Personnel Security Clearances: Opportunities Exist to Improve Quality Throughout the Process Page: 3 of 36
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Chairman King, Ranking Member Higgins, and Members of the
Thank you for the opportunity to be here to discuss the quality of the
federal government's personnel security clearance process. In 2012, the
Director of National Intelligence (DNI) reported that more than 4.9 million
federal government and contractor employees held or were eligible to
hold a security clearance,1 posing formidable challenges to those
responsible for deciding who should be granted a clearance. Personnel
security clearances allow for access to classified information on a need to
know basis. Federal agencies also use other processes and procedures
to determine if an individual should be granted access to certain
government buildings or facilities or be employed as a military, federal
civilian, or contractor employee for the federal government. Separate
from, but related to, personnel security clearances are determinations of
suitability that the executive branch uses to ensure individuals are
suitable, based on character and conduct, for federal employment in their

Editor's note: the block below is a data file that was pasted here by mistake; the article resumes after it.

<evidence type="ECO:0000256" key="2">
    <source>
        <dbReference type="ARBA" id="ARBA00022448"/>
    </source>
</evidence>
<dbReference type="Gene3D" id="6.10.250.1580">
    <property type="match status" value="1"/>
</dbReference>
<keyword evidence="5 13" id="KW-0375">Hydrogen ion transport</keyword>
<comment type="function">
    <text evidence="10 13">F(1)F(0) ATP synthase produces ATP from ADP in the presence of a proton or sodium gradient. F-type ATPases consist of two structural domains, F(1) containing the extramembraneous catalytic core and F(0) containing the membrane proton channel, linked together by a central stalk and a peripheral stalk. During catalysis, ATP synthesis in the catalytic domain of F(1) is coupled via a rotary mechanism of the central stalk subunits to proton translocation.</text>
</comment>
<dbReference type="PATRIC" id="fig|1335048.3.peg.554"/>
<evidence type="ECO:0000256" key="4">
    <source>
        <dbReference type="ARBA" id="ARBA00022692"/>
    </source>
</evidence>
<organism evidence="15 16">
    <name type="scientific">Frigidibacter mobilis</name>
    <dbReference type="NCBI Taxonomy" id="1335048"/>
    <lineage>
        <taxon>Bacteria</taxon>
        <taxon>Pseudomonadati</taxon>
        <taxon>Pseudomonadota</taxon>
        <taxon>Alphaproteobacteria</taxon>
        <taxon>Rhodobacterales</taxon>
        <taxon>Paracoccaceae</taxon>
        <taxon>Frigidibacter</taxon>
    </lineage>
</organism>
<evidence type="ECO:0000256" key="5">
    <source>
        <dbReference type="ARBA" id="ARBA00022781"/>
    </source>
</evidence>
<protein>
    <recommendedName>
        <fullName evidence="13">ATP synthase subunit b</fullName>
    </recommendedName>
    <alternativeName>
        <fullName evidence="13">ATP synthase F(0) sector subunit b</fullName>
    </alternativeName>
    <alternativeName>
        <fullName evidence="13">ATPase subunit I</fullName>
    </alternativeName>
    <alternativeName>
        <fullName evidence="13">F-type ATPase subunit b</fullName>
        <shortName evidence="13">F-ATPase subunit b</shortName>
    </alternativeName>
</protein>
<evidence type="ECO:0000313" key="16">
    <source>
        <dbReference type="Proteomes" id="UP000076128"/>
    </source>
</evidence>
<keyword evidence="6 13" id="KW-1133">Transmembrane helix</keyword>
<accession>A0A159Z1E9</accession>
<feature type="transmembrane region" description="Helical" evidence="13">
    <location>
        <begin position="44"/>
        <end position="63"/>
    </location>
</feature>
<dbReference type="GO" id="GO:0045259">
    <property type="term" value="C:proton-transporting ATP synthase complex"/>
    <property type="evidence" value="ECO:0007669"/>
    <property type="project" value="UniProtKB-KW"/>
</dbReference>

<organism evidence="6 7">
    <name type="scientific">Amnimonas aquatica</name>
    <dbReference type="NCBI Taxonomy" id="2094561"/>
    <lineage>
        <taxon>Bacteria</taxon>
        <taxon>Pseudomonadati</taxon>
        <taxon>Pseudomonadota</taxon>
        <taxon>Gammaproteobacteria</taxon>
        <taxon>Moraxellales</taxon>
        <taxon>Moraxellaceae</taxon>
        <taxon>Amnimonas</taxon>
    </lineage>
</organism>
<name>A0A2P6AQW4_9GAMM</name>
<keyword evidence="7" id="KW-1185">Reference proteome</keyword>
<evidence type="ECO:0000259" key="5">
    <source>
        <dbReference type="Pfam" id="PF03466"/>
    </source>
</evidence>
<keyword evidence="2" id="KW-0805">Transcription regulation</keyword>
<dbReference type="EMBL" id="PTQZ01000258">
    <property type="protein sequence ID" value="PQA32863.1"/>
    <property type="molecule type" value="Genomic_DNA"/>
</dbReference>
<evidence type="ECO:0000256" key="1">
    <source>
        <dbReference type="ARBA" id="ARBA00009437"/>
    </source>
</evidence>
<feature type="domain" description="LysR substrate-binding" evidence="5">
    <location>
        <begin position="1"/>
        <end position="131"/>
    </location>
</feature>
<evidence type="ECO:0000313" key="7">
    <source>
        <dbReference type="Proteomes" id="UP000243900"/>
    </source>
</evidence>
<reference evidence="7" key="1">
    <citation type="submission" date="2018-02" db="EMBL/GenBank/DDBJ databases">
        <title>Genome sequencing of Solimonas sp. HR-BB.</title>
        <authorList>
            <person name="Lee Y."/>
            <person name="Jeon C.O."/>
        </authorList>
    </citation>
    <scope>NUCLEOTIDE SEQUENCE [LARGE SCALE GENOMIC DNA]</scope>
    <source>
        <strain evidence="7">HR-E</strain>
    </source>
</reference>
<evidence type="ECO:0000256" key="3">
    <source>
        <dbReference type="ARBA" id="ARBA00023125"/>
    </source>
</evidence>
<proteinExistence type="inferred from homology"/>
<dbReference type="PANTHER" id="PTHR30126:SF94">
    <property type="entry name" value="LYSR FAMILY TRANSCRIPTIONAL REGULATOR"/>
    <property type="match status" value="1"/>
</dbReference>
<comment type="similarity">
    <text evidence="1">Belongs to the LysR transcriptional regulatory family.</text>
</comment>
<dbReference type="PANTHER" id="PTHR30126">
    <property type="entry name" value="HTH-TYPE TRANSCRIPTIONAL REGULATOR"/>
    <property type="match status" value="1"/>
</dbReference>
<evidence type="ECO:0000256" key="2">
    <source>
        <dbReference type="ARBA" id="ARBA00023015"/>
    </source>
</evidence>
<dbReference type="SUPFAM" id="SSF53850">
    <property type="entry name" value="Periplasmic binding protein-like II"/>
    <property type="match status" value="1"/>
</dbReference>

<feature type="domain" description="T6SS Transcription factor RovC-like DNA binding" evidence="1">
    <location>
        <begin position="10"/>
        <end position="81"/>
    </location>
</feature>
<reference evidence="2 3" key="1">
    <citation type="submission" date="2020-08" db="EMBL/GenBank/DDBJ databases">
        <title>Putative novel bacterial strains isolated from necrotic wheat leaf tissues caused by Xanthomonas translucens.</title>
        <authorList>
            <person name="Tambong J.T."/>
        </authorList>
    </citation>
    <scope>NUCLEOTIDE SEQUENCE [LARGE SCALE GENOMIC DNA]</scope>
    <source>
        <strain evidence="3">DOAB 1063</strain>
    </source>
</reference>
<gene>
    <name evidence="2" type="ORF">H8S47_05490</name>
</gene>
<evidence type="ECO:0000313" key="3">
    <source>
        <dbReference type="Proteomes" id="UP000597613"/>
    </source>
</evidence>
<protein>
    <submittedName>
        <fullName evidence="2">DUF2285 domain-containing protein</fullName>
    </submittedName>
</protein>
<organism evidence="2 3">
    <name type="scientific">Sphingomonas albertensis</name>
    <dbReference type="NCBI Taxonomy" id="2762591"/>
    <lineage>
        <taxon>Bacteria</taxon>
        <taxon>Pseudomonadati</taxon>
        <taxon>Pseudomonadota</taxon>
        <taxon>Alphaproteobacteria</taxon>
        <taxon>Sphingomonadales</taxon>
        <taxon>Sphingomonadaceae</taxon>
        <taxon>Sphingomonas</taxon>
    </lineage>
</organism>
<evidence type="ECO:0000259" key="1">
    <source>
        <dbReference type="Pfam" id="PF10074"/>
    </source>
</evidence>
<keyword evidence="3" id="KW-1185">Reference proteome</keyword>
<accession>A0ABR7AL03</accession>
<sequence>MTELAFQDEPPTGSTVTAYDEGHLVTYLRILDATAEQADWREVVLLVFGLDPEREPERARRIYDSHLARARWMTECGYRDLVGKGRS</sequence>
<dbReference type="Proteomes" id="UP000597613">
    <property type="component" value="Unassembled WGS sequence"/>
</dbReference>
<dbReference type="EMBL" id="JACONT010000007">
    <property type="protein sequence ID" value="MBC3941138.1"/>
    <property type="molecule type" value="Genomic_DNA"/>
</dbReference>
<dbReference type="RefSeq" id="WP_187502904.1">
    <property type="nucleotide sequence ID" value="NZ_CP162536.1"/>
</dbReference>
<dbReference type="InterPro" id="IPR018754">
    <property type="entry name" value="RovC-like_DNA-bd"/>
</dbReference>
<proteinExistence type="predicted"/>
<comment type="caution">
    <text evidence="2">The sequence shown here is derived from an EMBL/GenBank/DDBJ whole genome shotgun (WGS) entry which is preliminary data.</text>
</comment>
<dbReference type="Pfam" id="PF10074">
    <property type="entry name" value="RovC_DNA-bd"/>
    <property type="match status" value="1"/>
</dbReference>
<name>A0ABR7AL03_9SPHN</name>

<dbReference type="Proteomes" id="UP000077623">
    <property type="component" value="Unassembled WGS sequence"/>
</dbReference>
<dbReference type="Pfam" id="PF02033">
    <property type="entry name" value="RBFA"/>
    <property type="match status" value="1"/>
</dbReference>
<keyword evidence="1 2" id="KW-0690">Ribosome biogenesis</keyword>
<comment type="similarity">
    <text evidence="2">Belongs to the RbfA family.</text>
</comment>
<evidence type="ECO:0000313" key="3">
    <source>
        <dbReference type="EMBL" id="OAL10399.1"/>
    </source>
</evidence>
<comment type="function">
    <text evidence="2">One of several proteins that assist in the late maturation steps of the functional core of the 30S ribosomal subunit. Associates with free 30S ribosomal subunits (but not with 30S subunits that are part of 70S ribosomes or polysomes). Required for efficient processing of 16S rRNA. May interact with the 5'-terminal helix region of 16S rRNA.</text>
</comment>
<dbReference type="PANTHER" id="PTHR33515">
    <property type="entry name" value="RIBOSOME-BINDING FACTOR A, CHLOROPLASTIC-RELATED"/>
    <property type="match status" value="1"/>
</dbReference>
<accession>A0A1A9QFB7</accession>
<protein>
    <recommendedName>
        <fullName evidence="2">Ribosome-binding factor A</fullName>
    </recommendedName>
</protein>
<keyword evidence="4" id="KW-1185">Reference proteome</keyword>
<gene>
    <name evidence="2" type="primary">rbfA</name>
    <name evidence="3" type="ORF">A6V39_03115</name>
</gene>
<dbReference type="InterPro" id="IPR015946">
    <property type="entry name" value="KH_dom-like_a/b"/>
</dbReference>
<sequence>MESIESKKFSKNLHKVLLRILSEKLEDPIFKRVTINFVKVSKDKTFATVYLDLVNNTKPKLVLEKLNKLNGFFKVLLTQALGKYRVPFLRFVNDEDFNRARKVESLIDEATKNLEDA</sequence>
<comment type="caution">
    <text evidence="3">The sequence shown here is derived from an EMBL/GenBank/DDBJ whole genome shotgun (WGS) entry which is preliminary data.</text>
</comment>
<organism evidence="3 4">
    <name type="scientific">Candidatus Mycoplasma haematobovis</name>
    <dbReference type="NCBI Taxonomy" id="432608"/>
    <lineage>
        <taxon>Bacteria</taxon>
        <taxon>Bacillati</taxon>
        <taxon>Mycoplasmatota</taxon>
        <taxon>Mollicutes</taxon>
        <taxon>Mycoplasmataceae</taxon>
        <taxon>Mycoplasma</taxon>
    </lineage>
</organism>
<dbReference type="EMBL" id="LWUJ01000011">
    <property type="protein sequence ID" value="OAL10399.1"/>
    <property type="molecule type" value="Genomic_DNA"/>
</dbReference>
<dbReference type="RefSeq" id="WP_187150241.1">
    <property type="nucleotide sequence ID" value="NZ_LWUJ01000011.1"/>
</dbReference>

agency or position. We have reported that the federal government spent
over $1 billion to conduct more than 2 million background investigations
(in support of both personnel security clearances and suitability
determinations for government employment outside of the intelligence
community) in fiscal year 2011.2
A high-quality process is essential in order to minimize the risks of
unauthorized disclosures of classified information and to help ensure that
information about individuals with criminal activity or other questionable
behavior is identified and assessed as part of the process for granting or
retaining clearances. Security clearances may allow personnel to gain
access to classified information that, through unauthorized disclosure,
can in some cases cause exceptionally grave damage to U.S. national
security. Recent events, such as unauthorized disclosures of classified
information, have illustrated both the potential consequences of such
disclosures and the need for additional work on the part of federal
agencies to help ensure the process functions effectively and efficiently,
10Office of the Director of National Intelligence, 2012 Report on Security Clearance
Determinations (January 2013).
2GAO, Background Investigations: Office of Personnel Management Needs to Improve
Transparency of Its Pricing and Seek Cost Savings, GAO-12-197 (Washington, D.C.: Feb.
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United States. Government Accountability Office. Personnel Security Clearances: Opportunities Exist to Improve Quality Throughout the Process, text, November 13, 2013; Washington D.C.. (digital.library.unt.edu/ark:/67531/metadc301609/m1/3/: accessed February 20, 2019), University of North Texas Libraries, Digital Library, digital.library.unt.edu; crediting UNT Libraries Government Documents Department.